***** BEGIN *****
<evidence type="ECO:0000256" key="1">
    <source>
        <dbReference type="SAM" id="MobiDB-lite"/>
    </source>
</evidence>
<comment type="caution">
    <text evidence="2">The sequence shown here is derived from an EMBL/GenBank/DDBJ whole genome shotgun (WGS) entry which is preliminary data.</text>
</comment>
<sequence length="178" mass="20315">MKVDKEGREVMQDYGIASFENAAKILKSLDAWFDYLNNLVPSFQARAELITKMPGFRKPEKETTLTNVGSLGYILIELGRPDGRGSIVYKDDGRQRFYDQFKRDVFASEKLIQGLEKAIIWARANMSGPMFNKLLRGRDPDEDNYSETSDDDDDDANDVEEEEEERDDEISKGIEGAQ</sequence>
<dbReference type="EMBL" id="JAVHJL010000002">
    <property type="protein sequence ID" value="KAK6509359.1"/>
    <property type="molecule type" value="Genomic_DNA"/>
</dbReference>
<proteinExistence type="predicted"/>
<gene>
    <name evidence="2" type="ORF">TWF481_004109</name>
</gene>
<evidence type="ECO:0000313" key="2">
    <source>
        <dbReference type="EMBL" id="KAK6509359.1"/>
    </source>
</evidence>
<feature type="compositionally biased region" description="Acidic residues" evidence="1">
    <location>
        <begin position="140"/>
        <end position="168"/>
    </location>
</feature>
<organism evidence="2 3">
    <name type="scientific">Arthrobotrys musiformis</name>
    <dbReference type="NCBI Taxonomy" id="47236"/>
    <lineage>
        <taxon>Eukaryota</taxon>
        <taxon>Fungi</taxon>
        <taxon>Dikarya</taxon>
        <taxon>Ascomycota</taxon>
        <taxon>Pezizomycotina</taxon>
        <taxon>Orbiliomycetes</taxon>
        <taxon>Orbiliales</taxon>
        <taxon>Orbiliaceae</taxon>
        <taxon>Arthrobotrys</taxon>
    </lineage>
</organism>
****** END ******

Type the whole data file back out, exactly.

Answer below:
<evidence type="ECO:0000256" key="1">
    <source>
        <dbReference type="SAM" id="MobiDB-lite"/>
    </source>
</evidence>
<comment type="caution">
    <text evidence="2">The sequence shown here is derived from an EMBL/GenBank/DDBJ whole genome shotgun (WGS) entry which is preliminary data.</text>
</comment>
<sequence length="178" mass="20315">MKVDKEGREVMQDYGIASFENAAKILKSLDAWFDYLNNLVPSFQARAELITKMPGFRKPEKETTLTNVGSLGYILIELGRPDGRGSIVYKDDGRQRFYDQFKRDVFASEKLIQGLEKAIIWARANMSGPMFNKLLRGRDPDEDNYSETSDDDDDDANDVEEEEEERDDEISKGIEGAQ</sequence>
<dbReference type="EMBL" id="JAVHJL010000002">
    <property type="protein sequence ID" value="KAK6509359.1"/>
    <property type="molecule type" value="Genomic_DNA"/>
</dbReference>
<proteinExistence type="predicted"/>
<gene>
    <name evidence="2" type="ORF">TWF481_004109</name>
</gene>
<evidence type="ECO:0000313" key="2">
    <source>
        <dbReference type="EMBL" id="KAK6509359.1"/>
    </source>
</evidence>
<feature type="compositionally biased region" description="Acidic residues" evidence="1">
    <location>
        <begin position="140"/>
        <end position="168"/>
    </location>
</feature>
<organism evidence="2 3">
    <name type="scientific">Arthrobotrys musiformis</name>
    <dbReference type="NCBI Taxonomy" id="47236"/>
    <lineage>
        <taxon>Eukaryota</taxon>
        <taxon>Fungi</taxon>
        <taxon>Dikarya</taxon>
        <taxon>Ascomycota</taxon>
        <taxon>Pezizomycotina</taxon>
        <taxon>Orbiliomycetes</taxon>
        <taxon>Orbiliales</taxon>
        <taxon>Orbiliaceae</taxon>
        <taxon>Arthrobotrys</taxon>
    </lineage>
</organism>